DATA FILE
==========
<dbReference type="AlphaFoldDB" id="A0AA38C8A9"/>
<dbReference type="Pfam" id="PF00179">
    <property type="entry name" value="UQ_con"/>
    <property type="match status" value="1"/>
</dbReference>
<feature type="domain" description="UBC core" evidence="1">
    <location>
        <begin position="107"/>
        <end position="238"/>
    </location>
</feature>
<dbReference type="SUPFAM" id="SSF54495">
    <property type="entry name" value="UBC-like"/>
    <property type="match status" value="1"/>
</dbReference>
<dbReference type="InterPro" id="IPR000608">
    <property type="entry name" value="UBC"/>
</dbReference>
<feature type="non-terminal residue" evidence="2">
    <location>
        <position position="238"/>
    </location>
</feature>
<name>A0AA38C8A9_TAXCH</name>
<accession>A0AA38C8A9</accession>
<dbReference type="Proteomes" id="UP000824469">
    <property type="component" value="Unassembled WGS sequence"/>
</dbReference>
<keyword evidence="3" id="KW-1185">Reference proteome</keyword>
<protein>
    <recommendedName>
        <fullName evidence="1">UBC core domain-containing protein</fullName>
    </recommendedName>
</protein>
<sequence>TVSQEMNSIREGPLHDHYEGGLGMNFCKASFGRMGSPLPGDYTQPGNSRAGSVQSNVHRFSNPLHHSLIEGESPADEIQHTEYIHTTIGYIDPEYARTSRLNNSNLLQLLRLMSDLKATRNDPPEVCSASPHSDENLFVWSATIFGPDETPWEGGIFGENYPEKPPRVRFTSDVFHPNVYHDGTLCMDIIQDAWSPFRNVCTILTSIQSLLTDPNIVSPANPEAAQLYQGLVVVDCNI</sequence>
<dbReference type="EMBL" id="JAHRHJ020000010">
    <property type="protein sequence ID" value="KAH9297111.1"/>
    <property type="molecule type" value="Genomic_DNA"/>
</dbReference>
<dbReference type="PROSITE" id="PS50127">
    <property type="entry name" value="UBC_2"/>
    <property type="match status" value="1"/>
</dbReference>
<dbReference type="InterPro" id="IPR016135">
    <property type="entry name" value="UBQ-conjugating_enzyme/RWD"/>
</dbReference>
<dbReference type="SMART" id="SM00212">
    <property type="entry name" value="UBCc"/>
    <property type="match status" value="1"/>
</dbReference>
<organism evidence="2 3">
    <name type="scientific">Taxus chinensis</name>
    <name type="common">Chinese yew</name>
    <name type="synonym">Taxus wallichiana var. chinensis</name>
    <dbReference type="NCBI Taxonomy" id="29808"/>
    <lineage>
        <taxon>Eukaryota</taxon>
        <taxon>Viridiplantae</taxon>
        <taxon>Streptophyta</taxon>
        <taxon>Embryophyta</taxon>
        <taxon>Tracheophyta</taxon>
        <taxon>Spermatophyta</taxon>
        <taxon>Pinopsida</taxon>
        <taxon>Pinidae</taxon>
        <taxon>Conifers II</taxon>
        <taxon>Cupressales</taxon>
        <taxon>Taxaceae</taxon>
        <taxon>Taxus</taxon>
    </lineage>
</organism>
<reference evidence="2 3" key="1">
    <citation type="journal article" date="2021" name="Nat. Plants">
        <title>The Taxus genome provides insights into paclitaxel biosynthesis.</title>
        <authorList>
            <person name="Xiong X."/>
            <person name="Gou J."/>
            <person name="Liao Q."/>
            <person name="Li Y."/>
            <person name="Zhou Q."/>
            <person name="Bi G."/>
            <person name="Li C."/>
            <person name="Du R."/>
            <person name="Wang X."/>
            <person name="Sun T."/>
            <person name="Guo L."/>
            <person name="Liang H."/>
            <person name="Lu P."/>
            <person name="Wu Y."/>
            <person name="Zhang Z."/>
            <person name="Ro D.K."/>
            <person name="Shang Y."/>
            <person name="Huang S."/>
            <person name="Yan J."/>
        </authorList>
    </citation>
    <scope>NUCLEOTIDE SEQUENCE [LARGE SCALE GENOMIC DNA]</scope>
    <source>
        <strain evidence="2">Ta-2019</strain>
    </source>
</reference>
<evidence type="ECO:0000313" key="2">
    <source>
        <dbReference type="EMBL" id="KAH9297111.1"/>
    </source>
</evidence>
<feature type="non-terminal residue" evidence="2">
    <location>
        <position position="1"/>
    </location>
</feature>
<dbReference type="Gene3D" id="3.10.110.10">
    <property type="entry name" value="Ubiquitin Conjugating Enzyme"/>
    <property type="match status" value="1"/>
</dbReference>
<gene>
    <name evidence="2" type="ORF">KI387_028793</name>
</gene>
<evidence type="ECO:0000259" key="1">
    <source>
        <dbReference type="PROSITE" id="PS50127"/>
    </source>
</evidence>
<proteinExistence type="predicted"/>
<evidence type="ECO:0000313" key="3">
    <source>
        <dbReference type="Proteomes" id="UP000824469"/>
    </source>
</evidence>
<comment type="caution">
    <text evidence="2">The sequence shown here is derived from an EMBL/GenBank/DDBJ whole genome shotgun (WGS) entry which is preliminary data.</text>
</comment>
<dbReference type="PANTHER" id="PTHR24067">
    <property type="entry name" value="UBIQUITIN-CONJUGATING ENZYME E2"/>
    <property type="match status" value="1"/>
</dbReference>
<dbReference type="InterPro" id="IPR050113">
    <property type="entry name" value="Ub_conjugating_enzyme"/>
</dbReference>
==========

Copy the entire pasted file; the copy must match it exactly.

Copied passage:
<dbReference type="AlphaFoldDB" id="A0AA38C8A9"/>
<dbReference type="Pfam" id="PF00179">
    <property type="entry name" value="UQ_con"/>
    <property type="match status" value="1"/>
</dbReference>
<feature type="domain" description="UBC core" evidence="1">
    <location>
        <begin position="107"/>
        <end position="238"/>
    </location>
</feature>
<dbReference type="SUPFAM" id="SSF54495">
    <property type="entry name" value="UBC-like"/>
    <property type="match status" value="1"/>
</dbReference>
<dbReference type="InterPro" id="IPR000608">
    <property type="entry name" value="UBC"/>
</dbReference>
<feature type="non-terminal residue" evidence="2">
    <location>
        <position position="238"/>
    </location>
</feature>
<name>A0AA38C8A9_TAXCH</name>
<accession>A0AA38C8A9</accession>
<dbReference type="Proteomes" id="UP000824469">
    <property type="component" value="Unassembled WGS sequence"/>
</dbReference>
<keyword evidence="3" id="KW-1185">Reference proteome</keyword>
<protein>
    <recommendedName>
        <fullName evidence="1">UBC core domain-containing protein</fullName>
    </recommendedName>
</protein>
<sequence>TVSQEMNSIREGPLHDHYEGGLGMNFCKASFGRMGSPLPGDYTQPGNSRAGSVQSNVHRFSNPLHHSLIEGESPADEIQHTEYIHTTIGYIDPEYARTSRLNNSNLLQLLRLMSDLKATRNDPPEVCSASPHSDENLFVWSATIFGPDETPWEGGIFGENYPEKPPRVRFTSDVFHPNVYHDGTLCMDIIQDAWSPFRNVCTILTSIQSLLTDPNIVSPANPEAAQLYQGLVVVDCNI</sequence>
<dbReference type="EMBL" id="JAHRHJ020000010">
    <property type="protein sequence ID" value="KAH9297111.1"/>
    <property type="molecule type" value="Genomic_DNA"/>
</dbReference>
<dbReference type="PROSITE" id="PS50127">
    <property type="entry name" value="UBC_2"/>
    <property type="match status" value="1"/>
</dbReference>
<dbReference type="InterPro" id="IPR016135">
    <property type="entry name" value="UBQ-conjugating_enzyme/RWD"/>
</dbReference>
<dbReference type="SMART" id="SM00212">
    <property type="entry name" value="UBCc"/>
    <property type="match status" value="1"/>
</dbReference>
<organism evidence="2 3">
    <name type="scientific">Taxus chinensis</name>
    <name type="common">Chinese yew</name>
    <name type="synonym">Taxus wallichiana var. chinensis</name>
    <dbReference type="NCBI Taxonomy" id="29808"/>
    <lineage>
        <taxon>Eukaryota</taxon>
        <taxon>Viridiplantae</taxon>
        <taxon>Streptophyta</taxon>
        <taxon>Embryophyta</taxon>
        <taxon>Tracheophyta</taxon>
        <taxon>Spermatophyta</taxon>
        <taxon>Pinopsida</taxon>
        <taxon>Pinidae</taxon>
        <taxon>Conifers II</taxon>
        <taxon>Cupressales</taxon>
        <taxon>Taxaceae</taxon>
        <taxon>Taxus</taxon>
    </lineage>
</organism>
<reference evidence="2 3" key="1">
    <citation type="journal article" date="2021" name="Nat. Plants">
        <title>The Taxus genome provides insights into paclitaxel biosynthesis.</title>
        <authorList>
            <person name="Xiong X."/>
            <person name="Gou J."/>
            <person name="Liao Q."/>
            <person name="Li Y."/>
            <person name="Zhou Q."/>
            <person name="Bi G."/>
            <person name="Li C."/>
            <person name="Du R."/>
            <person name="Wang X."/>
            <person name="Sun T."/>
            <person name="Guo L."/>
            <person name="Liang H."/>
            <person name="Lu P."/>
            <person name="Wu Y."/>
            <person name="Zhang Z."/>
            <person name="Ro D.K."/>
            <person name="Shang Y."/>
            <person name="Huang S."/>
            <person name="Yan J."/>
        </authorList>
    </citation>
    <scope>NUCLEOTIDE SEQUENCE [LARGE SCALE GENOMIC DNA]</scope>
    <source>
        <strain evidence="2">Ta-2019</strain>
    </source>
</reference>
<evidence type="ECO:0000313" key="2">
    <source>
        <dbReference type="EMBL" id="KAH9297111.1"/>
    </source>
</evidence>
<feature type="non-terminal residue" evidence="2">
    <location>
        <position position="1"/>
    </location>
</feature>
<dbReference type="Gene3D" id="3.10.110.10">
    <property type="entry name" value="Ubiquitin Conjugating Enzyme"/>
    <property type="match status" value="1"/>
</dbReference>
<gene>
    <name evidence="2" type="ORF">KI387_028793</name>
</gene>
<evidence type="ECO:0000259" key="1">
    <source>
        <dbReference type="PROSITE" id="PS50127"/>
    </source>
</evidence>
<proteinExistence type="predicted"/>
<evidence type="ECO:0000313" key="3">
    <source>
        <dbReference type="Proteomes" id="UP000824469"/>
    </source>
</evidence>
<comment type="caution">
    <text evidence="2">The sequence shown here is derived from an EMBL/GenBank/DDBJ whole genome shotgun (WGS) entry which is preliminary data.</text>
</comment>
<dbReference type="PANTHER" id="PTHR24067">
    <property type="entry name" value="UBIQUITIN-CONJUGATING ENZYME E2"/>
    <property type="match status" value="1"/>
</dbReference>
<dbReference type="InterPro" id="IPR050113">
    <property type="entry name" value="Ub_conjugating_enzyme"/>
</dbReference>